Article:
Gosford has taken out the No.1 spot in RiskWise’s 2020 list of Top 10 Danger Zones.
The NSW suburb topped the list due to a number of factors including the recent bushfire risk, oversupply of units (at more than 72 per cent of existing stock) and that units unsuitable for families were not in high demand.
It is hard to convince prospective buyers that this is the best investment they can make when there are plenty of other options available.
Another at-risk area is the suburb of Mascot with 1,061 units in the pipeline, at an addition of 17.67% to existing stock, and where news of the construction defects impacted the entire suburb.
Areas outside of Sydney and Melbourne, such as Darwin, experienced overall weakness in the property market due to low population growth (the Northern Territory was the only state in Australia that experienced population loss in 2017-18).
Darwin units delivered -33.7 per cent capital growth over the last five years.”
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While apartment prices in Sydney and Melbourne were enjoying price rises, this was not the case in high-supply areas.
The best case scenario in these areas is they are simply underperforming the market, but the worst case scenario is they are actually losing money.
For example, while Domain’s latest House Price Report shows in the 2019 December quarter prices rose 4.3 per cent, this was not the case in suburbs with high oversupply and particularly those affected by construction defects, such as Mascot where prices fell 4.6 per cent to $880,000.
In Homebush West, where the Centenary Park building is located, prices also fell 9.3 per cent to $565,000.
These areas not only have the risk of being in the Danger Zone due to oversupply but also construction defect risk.
For example, the number of apartment sales in Sydney Olympic Park fall dramatically by 75 per cent following the defects identified in Opal Tower with buyers showing little interest for apartments across the suburb.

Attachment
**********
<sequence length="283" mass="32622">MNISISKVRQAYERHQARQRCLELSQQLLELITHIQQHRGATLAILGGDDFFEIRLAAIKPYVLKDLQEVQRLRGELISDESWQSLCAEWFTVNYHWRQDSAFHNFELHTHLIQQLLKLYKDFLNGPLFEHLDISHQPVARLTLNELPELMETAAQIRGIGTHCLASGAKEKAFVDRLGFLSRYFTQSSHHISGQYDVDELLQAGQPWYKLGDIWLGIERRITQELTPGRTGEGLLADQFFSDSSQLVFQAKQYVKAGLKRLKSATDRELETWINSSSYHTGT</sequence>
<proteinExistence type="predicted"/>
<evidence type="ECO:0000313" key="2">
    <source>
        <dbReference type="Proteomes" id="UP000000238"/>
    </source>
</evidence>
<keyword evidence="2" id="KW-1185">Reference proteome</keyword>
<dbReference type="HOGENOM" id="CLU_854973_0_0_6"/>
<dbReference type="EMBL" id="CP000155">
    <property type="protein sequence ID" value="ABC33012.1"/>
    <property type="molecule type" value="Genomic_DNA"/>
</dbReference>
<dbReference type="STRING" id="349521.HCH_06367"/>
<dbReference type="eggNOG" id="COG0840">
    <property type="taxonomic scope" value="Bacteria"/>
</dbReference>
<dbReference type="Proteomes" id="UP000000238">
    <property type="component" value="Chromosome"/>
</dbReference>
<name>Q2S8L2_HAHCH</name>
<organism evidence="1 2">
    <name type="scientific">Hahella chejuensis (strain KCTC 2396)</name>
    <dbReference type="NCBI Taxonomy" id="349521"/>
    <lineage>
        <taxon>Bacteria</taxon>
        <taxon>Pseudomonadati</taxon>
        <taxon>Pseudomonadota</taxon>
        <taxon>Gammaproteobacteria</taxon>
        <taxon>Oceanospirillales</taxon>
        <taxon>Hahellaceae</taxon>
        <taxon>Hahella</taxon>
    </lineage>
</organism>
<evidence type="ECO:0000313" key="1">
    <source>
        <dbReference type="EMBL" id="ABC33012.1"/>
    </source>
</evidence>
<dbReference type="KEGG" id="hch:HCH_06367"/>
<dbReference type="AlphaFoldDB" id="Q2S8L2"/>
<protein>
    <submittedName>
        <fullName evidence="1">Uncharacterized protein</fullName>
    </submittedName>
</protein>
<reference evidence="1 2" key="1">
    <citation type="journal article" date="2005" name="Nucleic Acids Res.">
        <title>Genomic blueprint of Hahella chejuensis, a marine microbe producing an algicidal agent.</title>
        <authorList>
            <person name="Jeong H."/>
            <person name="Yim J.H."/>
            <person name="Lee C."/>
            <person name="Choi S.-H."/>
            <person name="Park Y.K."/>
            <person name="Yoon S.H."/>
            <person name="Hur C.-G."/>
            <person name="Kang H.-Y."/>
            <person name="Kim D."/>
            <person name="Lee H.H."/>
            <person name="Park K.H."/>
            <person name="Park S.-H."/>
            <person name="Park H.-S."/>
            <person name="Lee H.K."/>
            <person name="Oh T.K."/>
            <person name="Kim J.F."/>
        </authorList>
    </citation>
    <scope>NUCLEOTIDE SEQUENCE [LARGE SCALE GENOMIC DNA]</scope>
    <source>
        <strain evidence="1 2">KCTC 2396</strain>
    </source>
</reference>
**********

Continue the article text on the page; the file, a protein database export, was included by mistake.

What we are seeing is that new units in high-supply suburbs either resulted in a loss or underperformed the market, even during periods of strong price increases.
The recent downturn is not the major factor in those losses - even ignoring the recent downturn and then recovery, they are still materially underperforming the market.
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According to analysis by BIS Oxford Economics in April last year, two-thirds of Melbourne apartments sold off the plan during the eight-year period between 2011 and 2019 either made no price gains or lost money on resale.
In Brisbane, this figure was 50 per cent and in Sydney about a quarter.
Figures from the Real Estate Institute of Australia also show the Brisbane unit market continued to underperform in 2019, resulting in negative 1.2 per cent growth.
HIA figures showed building approvals in the 2019 calendar year were 18.5 per cent lower compared to 2018.
This is well below their peak indicating the demand for off-the-plan units has reduced.
The expectation was that over time, and with the reduction in dwellings under construction, the stock would be absorbed.
However, we have recently seen an increase in high-rise dwelling approvals and the risk of losses from buying off-the-plan is increasing.
The point is the risks are very tangible, they have been realised and we have witnessed major price reductions in a number of areas with oversupply.
It should be noted that even in phenomenal boomtimes, based on that eight-year perspective, when you buy off-the-plan apartments in high-supply areas there is a greater risk, and the construction defects only compound this.
It is not only financial risk but also the newly emerging construction risk.
Finally, the potential re-introduction of credit restrictions by the regulator would likely have a material impact on investors, generally are the majority of new apartment buyers in those areas, and further increases the potential risk of low demand and underperformance of these investments.
The major objective of investors is to build equity and in the current market conditions the most effective way to do so is to simply invest in existing properties that are suitable for families in high-demand areas.